provided by John Phillips
Turkey hunters usually follow a progression as they mature and save their money. The first thing they want to do is take turkeys. Next, they try to call up their own turkeys and take them. Then they hunt and take several gobblers where they live. Their next goal often is to go out of state and take a species of turkey they’ve never hunted before. The last great challenge is to take a Grand Slam of all the species of turkeys in the U.S., with the toughest-to-take turkey being the Osceola gobbler, due to his very limited terrain in Florida. Most of the property where he lives is privately held, and the public land that’s available is often crowded. However, Mossy Oak Pro Shane Martinez of Sebring, Florida, is a master of taking Osceolas on public lands. Martinez shares his strategies for finding and taking these elusive gobblers.
Florida’s Lake George WMA is made up of 39,000 acres of primarily mixed hardwood swamps and pine flatwoods and besides Osceola turkeys, has the Florida black bear, Sherman's fox squirrel, the gopher tortoise and bald eagles living there. My plan for hunting this region is to drive the roads, look for signs and use a crow call to attempt to get a turkey to gobble. If I hear one gobble, I’ll know there are birds in this section of the WMA, and I’ll mark that spot with either my onX map or my onX Hunting App.
I’ve discovered a couple of places on Lake George WMA with some cypress swamps and some fairly open areas where I’ve located gobblers before. That’s probably where we’ll start our hunt. Lake George WMA is so big, I can sit on one end of it and not see the other end of the lake. There are numbers of palmetto flats there and some swampy and sandy pine areas. I’ll be wearing thigh-high Muck boots because there will be some water, and you never know how deep that water may be in a place you intend to hunt. I know many people prefer to wear snake boots, since the temperatures will be warming up, and the rattlesnakes and the cottonmouths probably will be out and about.
I’ve often been asked, “How do the turkeys deal with the water? Will they walk across it or fly across it?” From my experience, I’ve learned that if I can find a cypress swamp or a bay head swamp, nine times out of ten, that’s where the turkeys will roost. Many times the turkeys - when they’re ready to fly down - will drop straight down and land beneath the tree where they’ve roosted, although sometimes they’ll pitch out of a tree and land 40 or 50 yards from where they’ve roosted.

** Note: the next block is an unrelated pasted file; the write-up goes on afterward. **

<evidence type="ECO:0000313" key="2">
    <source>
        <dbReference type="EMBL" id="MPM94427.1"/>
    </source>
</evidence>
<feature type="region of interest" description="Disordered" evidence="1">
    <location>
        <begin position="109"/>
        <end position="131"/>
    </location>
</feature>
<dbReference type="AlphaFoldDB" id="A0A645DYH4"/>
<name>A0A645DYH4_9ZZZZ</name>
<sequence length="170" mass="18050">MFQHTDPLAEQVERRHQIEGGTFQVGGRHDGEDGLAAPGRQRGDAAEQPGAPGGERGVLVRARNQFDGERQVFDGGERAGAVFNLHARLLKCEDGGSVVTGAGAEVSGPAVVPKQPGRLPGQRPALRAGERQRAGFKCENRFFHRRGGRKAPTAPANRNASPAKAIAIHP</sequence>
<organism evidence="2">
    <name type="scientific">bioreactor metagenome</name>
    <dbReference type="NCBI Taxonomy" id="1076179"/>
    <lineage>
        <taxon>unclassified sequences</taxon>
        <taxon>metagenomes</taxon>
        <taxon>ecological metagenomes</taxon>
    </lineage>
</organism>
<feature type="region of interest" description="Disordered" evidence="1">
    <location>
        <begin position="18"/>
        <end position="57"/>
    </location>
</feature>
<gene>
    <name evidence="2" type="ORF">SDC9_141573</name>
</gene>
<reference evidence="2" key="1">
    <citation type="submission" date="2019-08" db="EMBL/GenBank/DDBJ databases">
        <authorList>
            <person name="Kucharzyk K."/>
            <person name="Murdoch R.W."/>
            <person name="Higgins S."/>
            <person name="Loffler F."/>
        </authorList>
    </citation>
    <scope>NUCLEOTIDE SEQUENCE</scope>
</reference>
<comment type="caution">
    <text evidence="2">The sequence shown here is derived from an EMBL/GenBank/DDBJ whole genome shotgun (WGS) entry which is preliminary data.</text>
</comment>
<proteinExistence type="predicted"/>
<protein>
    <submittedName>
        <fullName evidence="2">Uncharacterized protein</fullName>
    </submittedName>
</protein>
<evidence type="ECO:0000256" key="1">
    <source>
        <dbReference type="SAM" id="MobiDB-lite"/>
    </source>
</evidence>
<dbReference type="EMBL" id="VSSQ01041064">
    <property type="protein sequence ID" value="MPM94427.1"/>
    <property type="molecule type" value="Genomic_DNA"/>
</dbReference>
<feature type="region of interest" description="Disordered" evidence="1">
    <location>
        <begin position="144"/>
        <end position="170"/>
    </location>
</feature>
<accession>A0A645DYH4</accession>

Another thing I’ve noticed, as a general rule, is that the Osceola gobbler likes to leave the roost with the sun at his back - perhaps so he can see the forest floor in front of him and try and detect any danger that may be there. Oftentimes a smart Eastern turkey will stay in a tree and gobble until he spots hens. However, I’ve observed that these Florida birds often will fly down in the dark and start strutting and drumming before dawn.
Just before legal shooting light, you can see objects silhouetted in that pre-dawn light. I’ve watched before as gobblers have strutted close to me, and I’ve had to wait two or three minutes before I legally could try to harvest them. I’ve never seen an Osceola gobbler fly from his roost and land in water. But I won’t be surprised if they do. These Osceola birds seem to have no problem wading in relatively shallow water to get to where they want to go.
For more information about hunting Osceolas in Florida, visit: https://myfwc.com/hunting/turkey/get-started/safe-hunt/ and https://myfwc.com/hunting/turkey/.